We shall not enter into any historical details—for this is not a Monologue for the Quarterly—but we simply assert, that in the times we allude to (don't mention dates) there was little or no reading in England. There was neither the Reading Fly nor the Reading Public. What could this be owing to, but the non-existence of Periodicals? What elderly-young lady could be expected to turn from house affairs, for example, to Spenser's Fairy Queen? It is a long, long, long poem, that Fairy Queen of Spenser's; nobody, of course, ever dreamt of getting through it; but though you may have given up all hope of getting through a poem or a wood, you expect to be able to find your way back again to the spot where you unluckily got in; not so, however, with the Fairy Queen. Beautiful it is indeed, most exquisitely and unapproachably beautiful in many passages, especially about ladies and ladies' love more than celestial, for Venus loses in comparison her lustre in the sky; but still people were afraid to get into it then as now; and "heavenly Una, with her milk-white lamb," lay buried in dust. As to Shakspeare, we cannot find many traces of him in the domestic occupations of the English gentry during the times alluded to; nor do we believe that the character of Hamlet was at all relished in their halls, though perhaps an occasional squire chuckled at the humours of Sir John Falstaff. We have Mr. Wordsworth's authority for believing that Paradise Lost was a dead letter, and John Milton virtually anonymous. We need say no more. Books like these, huge heavy vols. lay with other lumber in the garrets and libraries. As yet, Periodical Literature was not; and the art of printing seems long to have preceded the art of reading. It did not occur to those generations that books were intended to be read by people in general, but only by the select few. Whereas now, reading is not only one of the luxuries, but absolutely one of the necessaries of life, and we now no more think of going without our book than without our breakfast; lunch consists now of veal-pies and Venetian Bracelets—we still dine on Roast-beef, but with it, instead of Yorkshire pudding, a Scotch novel—Thomas Campbell and Thomas Moore sweeten tea for us—and in "Course of Time" we sup on a Welsh rabbit and a Religious Poem.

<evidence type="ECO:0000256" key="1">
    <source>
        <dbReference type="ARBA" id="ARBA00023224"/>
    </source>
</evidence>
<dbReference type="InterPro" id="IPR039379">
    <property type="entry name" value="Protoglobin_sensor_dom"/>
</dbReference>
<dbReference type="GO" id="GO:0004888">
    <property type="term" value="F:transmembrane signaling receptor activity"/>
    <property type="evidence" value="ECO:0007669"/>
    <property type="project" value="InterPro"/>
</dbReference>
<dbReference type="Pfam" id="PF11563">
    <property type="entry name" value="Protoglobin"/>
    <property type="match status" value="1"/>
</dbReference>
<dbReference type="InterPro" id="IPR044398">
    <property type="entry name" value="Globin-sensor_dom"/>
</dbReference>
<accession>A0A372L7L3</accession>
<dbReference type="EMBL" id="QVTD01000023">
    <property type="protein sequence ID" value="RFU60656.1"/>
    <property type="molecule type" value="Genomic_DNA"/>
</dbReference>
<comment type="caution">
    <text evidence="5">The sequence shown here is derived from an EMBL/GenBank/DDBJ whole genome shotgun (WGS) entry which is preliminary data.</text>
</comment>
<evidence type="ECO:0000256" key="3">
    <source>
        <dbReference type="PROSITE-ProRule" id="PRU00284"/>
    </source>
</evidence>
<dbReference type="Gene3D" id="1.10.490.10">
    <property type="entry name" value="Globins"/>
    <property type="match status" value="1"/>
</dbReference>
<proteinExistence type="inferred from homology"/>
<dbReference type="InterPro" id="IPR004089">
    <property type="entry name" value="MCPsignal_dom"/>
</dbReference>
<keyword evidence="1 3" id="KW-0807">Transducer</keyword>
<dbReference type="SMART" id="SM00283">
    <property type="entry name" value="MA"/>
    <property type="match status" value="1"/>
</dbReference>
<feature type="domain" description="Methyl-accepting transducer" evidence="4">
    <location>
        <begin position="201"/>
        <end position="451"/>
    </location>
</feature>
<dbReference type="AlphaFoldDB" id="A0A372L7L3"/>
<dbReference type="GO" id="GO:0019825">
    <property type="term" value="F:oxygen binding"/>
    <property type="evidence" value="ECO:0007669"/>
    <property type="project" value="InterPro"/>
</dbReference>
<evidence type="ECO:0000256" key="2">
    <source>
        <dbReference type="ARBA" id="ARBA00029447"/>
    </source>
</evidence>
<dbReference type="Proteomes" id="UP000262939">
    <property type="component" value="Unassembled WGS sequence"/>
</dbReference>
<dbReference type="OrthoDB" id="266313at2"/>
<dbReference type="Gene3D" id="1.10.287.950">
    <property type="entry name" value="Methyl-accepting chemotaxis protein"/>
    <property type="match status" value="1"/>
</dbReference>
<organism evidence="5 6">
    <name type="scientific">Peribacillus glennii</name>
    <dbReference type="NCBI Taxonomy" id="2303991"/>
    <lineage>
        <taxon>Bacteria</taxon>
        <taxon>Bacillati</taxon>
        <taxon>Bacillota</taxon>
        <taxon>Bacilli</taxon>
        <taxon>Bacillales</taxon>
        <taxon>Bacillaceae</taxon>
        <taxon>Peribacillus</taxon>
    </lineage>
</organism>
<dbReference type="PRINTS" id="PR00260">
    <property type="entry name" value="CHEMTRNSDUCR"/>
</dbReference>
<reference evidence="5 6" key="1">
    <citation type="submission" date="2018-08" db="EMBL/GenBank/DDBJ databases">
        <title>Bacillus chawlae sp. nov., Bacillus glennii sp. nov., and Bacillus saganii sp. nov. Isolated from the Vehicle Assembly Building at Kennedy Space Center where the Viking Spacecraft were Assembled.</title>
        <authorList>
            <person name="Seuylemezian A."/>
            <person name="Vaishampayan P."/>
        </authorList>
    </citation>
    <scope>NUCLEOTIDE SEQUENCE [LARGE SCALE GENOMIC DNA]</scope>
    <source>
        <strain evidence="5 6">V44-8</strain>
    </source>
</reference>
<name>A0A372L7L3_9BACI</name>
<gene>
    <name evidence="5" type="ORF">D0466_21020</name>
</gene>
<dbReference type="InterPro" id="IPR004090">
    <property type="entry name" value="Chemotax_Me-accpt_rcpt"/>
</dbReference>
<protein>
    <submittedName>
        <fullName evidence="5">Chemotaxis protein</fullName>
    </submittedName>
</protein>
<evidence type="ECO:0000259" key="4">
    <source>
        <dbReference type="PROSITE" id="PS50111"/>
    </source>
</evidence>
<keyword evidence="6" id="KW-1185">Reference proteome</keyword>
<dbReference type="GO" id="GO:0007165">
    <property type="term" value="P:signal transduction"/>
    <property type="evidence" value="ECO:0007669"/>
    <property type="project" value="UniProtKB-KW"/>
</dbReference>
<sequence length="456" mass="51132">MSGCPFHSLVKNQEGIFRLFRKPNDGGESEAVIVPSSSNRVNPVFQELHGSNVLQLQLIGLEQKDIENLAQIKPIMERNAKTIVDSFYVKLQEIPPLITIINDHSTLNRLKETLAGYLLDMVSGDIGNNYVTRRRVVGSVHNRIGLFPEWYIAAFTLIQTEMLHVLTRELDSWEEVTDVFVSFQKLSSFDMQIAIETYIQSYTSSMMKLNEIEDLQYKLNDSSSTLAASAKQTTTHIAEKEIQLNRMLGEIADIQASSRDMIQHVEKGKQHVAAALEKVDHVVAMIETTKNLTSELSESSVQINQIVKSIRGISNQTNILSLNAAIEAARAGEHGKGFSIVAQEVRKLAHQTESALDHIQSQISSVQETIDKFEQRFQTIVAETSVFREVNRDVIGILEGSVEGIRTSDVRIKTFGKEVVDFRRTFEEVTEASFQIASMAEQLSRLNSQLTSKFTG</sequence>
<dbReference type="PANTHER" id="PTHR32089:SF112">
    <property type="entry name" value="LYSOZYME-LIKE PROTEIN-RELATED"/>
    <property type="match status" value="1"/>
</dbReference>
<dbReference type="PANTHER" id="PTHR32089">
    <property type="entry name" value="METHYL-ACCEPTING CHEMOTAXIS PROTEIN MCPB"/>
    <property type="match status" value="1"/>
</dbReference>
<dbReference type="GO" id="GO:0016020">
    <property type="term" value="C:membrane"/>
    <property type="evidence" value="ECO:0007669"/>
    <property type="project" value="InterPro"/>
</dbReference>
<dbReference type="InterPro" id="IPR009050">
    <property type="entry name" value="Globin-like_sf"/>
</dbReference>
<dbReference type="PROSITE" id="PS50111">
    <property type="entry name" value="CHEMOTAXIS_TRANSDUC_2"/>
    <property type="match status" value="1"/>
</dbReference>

We have not time—how can we?—to trace the history of the great revolution. But a great revolution there has been, from nobody's reading anything, to every body's reading all things; and perhaps it began with that good old proser Richardson, the father of Pamela, Clarissa, and Sir Charles Grandison. He seems to have been a sort of idiot, who had a strange insight into some parts of human nature, and a tolerable acquaintance with most parts of speech. He set the public a-reading, and Fielding and Smollett shoved her on—till the Minerva Press took her in hand—and then—the Periodicals. But such Periodicals! The Gentleman's Magazine—God bless it then, now, and for ever!—the Monthly Review, the Critical and the British Critic! The age had been for some years literary, and was now fast becoming periodical. Magazines multiplied. Arose in glory the Edinburgh, and then the Quarterly Review—Maga, like a new sun, looked out from heaven—from her golden urn a hundred satellites drew light—and last of all, "the Planetary Five," the Annuals, hung their lamps on high; other similar luminous bodies emerged from the clouds, till the whole circumference was bespangled, and astronomy became the favourite study with all ranks of people, from the King upon the throne to the meanest of his subjects. Now, will any one presume to deny, that this has been a great change to the better, and that there is now something worth living for in the world? Look at our literature now, and it is all periodical together. A thousand daily, thrice-a-week, twice-a week, weekly newspapers, a hundred monthlies, fifty quarterlies, and twenty-five annuals! No mouth looks up now and is not fed; on the contrary, we are in danger of being crammed; an empty head is as rare as an empty stomach; the whole day is one meal, one physical, moral, and intellectual feast; the Public goes to bed with a Periodical in her hand, and falls asleep with it beneath her pillow.